French Generals Robert Allard, left, and Jacques Massu oversee their domain in Oran, Algeria, on May 22, 1958. The 1962 referendum ended 132 years of French rule. In 2000, Massu acknowledged the practice of torture and summary executions during the war in Algeria.
Throughout the war our prisoner camps were open for unannounced inspection by the International Red Cross, the reports of which were made public. As was the case with every one of our activities, for a long time no standard pattern governed our conduct toward the prisoners, and the atmosphere varied greatly from camp to camp. In the best camps, efforts were made to sift the tough prisoners from the soft; where it was not done, the camps became schools for rebel cadres. In some camps, by contrast, psychological experts thought they could convert prisoners by having them repeat regularly certain slogans and songs.
The lack of a concrete, precise doctrine resulted in a mosaic pattern of pacification in the field. My battalion’s quartier could be considered as well advanced. Immediately to the north of us, rebels still controlled the population.
The war in Algeria broadly conformed to the characteristics of revolutionary war. And the essential “laws” of counterinsurgent warfare, as I see them, had to be respected by us. In all probability, these laws will apply to counterinsurgencies elsewhere.
The first law. The objective is the population. The population is at the same time the real terrain of the war. Destruction of the rebel forces and occupation of the geographic terrain led us nowhere as long as we did not control and get the support of the population.
The second law. The support from the population is not spontaneous and in any case must be organized. It can be obtained only through the efforts of the minority among the population that favors the counterinsurgent.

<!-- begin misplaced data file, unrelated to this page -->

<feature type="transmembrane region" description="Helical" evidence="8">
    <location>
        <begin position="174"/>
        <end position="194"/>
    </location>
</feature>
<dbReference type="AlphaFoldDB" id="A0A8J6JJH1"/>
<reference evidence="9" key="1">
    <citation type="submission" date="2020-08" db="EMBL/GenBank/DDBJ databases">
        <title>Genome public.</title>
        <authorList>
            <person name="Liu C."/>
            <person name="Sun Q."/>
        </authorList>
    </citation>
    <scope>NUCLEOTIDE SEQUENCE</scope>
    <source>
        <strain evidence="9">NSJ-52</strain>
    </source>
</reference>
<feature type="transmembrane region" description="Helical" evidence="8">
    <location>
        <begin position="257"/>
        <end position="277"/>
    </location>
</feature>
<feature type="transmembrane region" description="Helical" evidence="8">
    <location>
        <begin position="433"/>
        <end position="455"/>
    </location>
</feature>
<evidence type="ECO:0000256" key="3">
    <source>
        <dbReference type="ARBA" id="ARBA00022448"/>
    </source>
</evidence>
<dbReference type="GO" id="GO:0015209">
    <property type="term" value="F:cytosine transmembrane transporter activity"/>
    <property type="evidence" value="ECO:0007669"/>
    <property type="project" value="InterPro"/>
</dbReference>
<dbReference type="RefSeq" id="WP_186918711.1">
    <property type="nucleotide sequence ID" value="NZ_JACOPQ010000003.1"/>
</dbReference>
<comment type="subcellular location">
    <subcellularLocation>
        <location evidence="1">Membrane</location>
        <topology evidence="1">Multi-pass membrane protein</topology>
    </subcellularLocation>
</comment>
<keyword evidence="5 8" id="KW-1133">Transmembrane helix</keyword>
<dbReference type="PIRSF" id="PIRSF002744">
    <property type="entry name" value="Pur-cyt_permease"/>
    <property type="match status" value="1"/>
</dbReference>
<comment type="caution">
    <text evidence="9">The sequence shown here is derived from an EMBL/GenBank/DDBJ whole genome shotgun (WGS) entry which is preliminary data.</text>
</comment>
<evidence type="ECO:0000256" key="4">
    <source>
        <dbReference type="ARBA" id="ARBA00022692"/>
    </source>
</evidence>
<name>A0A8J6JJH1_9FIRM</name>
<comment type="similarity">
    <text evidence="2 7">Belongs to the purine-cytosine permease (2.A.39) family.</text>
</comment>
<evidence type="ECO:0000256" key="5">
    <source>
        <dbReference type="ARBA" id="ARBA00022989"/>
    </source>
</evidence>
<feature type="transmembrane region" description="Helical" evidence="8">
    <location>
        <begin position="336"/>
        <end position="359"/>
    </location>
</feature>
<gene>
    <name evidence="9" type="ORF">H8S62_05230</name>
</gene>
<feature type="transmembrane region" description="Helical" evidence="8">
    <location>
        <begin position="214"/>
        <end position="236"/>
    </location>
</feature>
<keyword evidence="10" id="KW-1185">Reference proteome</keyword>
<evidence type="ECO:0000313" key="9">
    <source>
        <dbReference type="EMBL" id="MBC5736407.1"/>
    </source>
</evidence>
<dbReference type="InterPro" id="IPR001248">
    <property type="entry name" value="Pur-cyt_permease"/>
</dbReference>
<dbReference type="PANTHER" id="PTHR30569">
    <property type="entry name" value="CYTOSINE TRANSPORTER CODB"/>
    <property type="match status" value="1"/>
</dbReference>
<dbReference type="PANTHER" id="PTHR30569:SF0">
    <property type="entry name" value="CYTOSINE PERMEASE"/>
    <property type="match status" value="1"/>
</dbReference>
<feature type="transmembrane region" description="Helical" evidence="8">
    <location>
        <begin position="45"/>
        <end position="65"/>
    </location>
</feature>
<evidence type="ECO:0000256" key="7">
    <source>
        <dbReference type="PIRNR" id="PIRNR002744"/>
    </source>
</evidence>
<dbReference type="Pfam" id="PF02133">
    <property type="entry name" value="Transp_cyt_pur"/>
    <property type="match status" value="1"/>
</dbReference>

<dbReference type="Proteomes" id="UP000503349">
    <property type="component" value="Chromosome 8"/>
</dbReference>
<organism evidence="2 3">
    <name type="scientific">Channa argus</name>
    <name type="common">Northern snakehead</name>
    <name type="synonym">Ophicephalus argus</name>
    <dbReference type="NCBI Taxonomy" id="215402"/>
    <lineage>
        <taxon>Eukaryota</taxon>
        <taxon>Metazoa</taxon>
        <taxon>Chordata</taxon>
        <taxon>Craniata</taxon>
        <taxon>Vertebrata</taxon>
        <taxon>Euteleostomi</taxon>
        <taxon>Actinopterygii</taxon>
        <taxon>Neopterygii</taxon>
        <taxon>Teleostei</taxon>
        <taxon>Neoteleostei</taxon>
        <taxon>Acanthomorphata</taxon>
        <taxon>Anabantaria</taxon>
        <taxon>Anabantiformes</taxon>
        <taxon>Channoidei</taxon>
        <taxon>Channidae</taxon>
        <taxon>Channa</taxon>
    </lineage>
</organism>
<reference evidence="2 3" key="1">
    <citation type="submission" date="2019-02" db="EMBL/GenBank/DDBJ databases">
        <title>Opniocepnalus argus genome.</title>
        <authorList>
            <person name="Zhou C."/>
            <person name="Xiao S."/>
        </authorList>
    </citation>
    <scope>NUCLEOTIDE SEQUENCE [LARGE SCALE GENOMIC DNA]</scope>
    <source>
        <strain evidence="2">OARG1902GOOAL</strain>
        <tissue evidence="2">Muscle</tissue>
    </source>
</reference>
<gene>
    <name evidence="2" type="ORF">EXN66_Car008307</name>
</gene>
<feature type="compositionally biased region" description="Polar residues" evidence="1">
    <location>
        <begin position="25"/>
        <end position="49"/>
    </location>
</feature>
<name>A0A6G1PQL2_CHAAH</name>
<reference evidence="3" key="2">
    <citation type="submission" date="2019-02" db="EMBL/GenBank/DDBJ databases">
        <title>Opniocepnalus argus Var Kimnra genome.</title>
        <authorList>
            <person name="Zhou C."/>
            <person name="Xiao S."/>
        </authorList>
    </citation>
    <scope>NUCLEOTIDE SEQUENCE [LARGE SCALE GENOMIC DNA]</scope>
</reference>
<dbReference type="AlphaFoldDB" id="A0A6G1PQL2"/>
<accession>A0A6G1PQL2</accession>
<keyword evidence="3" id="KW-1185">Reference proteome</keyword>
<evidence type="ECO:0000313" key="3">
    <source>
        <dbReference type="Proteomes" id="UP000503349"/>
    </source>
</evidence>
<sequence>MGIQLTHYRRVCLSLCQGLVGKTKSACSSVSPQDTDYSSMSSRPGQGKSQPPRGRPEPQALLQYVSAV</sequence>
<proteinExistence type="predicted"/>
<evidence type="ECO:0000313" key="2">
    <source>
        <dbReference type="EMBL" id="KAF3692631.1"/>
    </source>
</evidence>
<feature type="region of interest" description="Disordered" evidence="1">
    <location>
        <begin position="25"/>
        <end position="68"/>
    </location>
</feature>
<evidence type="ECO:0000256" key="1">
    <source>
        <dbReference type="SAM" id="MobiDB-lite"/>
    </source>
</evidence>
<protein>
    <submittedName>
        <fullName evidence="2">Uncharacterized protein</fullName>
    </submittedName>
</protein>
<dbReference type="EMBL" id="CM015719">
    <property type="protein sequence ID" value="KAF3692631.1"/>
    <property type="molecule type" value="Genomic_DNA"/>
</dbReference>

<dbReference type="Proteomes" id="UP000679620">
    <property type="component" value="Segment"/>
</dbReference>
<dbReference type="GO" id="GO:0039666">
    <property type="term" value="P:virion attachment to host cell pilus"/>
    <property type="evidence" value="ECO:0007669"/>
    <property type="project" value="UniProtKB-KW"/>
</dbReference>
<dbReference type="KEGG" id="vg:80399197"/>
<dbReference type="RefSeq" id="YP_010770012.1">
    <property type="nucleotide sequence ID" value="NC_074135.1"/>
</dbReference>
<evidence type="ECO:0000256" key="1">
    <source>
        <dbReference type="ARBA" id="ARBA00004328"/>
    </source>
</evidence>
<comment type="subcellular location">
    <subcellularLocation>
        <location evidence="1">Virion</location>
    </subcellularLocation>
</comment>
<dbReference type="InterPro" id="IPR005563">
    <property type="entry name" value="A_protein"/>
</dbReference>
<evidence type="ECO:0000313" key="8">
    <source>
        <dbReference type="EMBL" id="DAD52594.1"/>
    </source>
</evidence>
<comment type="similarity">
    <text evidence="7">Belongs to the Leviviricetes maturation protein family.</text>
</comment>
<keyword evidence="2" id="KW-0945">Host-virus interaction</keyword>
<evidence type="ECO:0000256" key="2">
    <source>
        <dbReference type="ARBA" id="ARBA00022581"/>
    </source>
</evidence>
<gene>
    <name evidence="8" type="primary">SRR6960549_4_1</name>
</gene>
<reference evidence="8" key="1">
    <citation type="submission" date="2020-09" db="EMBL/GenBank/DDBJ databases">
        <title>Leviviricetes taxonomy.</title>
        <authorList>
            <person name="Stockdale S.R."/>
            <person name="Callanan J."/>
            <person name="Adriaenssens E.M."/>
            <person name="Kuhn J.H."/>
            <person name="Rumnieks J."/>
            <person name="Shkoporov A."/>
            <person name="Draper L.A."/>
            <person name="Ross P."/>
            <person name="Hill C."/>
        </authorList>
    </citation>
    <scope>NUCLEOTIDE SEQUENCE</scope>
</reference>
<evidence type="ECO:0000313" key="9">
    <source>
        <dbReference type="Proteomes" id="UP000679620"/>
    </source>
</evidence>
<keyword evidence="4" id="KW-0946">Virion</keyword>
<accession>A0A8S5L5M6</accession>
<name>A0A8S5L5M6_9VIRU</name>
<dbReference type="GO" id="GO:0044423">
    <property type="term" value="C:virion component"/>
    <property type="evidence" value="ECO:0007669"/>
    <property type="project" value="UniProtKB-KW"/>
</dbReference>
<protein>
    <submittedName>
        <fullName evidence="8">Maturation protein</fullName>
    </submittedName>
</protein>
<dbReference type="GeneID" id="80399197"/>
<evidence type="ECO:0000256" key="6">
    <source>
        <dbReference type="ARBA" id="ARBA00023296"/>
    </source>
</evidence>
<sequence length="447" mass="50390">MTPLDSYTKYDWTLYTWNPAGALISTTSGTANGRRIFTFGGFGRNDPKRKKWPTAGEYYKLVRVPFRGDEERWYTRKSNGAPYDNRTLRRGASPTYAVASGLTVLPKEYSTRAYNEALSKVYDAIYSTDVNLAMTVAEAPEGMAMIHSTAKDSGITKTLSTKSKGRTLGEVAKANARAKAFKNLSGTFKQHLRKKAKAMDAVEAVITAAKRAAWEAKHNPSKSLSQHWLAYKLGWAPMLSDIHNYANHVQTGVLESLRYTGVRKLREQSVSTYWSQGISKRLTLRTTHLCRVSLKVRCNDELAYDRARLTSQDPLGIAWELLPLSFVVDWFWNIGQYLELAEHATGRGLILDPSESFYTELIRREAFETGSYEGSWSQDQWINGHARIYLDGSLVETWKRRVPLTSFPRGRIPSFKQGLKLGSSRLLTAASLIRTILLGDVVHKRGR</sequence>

The third law. This minority will emerge, and will be followed by the majority, only if the counterinsurgent is seen as the ultimate victor. If his leadership is irresolute and incompetent, he will never find a significant number of supporters.
The fourth law. Seldom is the material superiority of the counterinsurgent so great that he can literally saturate the entire territory. The means required to destroy or expel the main guerrilla forces, to control the population, and to win its support are such that, in most cases, the counterinsurgent will be obliged to concentrate his efforts area by area.
Destruction of the rebel forces and occupation of the geographic terrain led us nowhere as long as we did not control and get the support of the population.
As the war lasts, the war itself becomes the central issue, and the ideological advantage of the insurgent decreases considerably. The population’s attitude is dictated not by the intrinsic merits of the contending causes, but by the answer to these two simple questions: Which side is going to win? Which side threatens the most, and which offers the most protection?
What I achieved in the Djebel Aissa Mimoun was not due to magic and could have been applied much earlier throughout Algeria. I am not writing all this to show what a genius I was, but to point out how difficult it is to convince people, especially the military, to change traditional ways and adapt themselves to new conditions.